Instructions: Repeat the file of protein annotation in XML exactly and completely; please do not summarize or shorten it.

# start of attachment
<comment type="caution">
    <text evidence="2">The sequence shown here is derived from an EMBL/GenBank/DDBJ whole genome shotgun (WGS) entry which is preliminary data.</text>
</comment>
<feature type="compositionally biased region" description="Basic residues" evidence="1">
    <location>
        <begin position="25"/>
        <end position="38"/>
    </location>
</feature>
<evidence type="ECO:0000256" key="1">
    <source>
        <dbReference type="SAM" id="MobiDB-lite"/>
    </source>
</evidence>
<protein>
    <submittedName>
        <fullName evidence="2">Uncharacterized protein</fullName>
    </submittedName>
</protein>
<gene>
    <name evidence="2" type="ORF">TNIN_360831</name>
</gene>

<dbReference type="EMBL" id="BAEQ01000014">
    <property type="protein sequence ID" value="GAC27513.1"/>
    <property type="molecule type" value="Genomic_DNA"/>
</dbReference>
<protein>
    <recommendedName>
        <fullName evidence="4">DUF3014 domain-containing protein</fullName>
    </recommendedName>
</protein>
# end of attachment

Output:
<comment type="caution">
    <text evidence="2">The sequence shown here is derived from an EMBL/GenBank/DDBJ whole genome shotgun (WGS) entry which is preliminary data.</text>
</comment>
<feature type="compositionally biased region" description="Basic residues" evidence="1">
    <location>
        <begin position="25"/>
        <end position="38"/>
    </location>
</feature>
<evidence type="ECO:0000256" key="1">
    <source>
        <dbReference type="SAM" id="MobiDB-lite"/>
    </source>
</evidence>
<protein>
    <submittedName>
        <fullName evidence="2">Uncharacterized protein</fullName>
    </submittedName>
</protein>
<gene>
    <name evidence="2" type="ORF">TNIN_360831</name>
</gene>

<dbReference type="EMBL" id="BAEQ01000014">
    <property type="protein sequence ID" value="GAC27513.1"/>
    <property type="molecule type" value="Genomic_DNA"/>
</dbReference>
<protein>
    <recommendedName>
        <fullName evidence="4">DUF3014 domain-containing protein</fullName>
    </recommendedName>
</protein>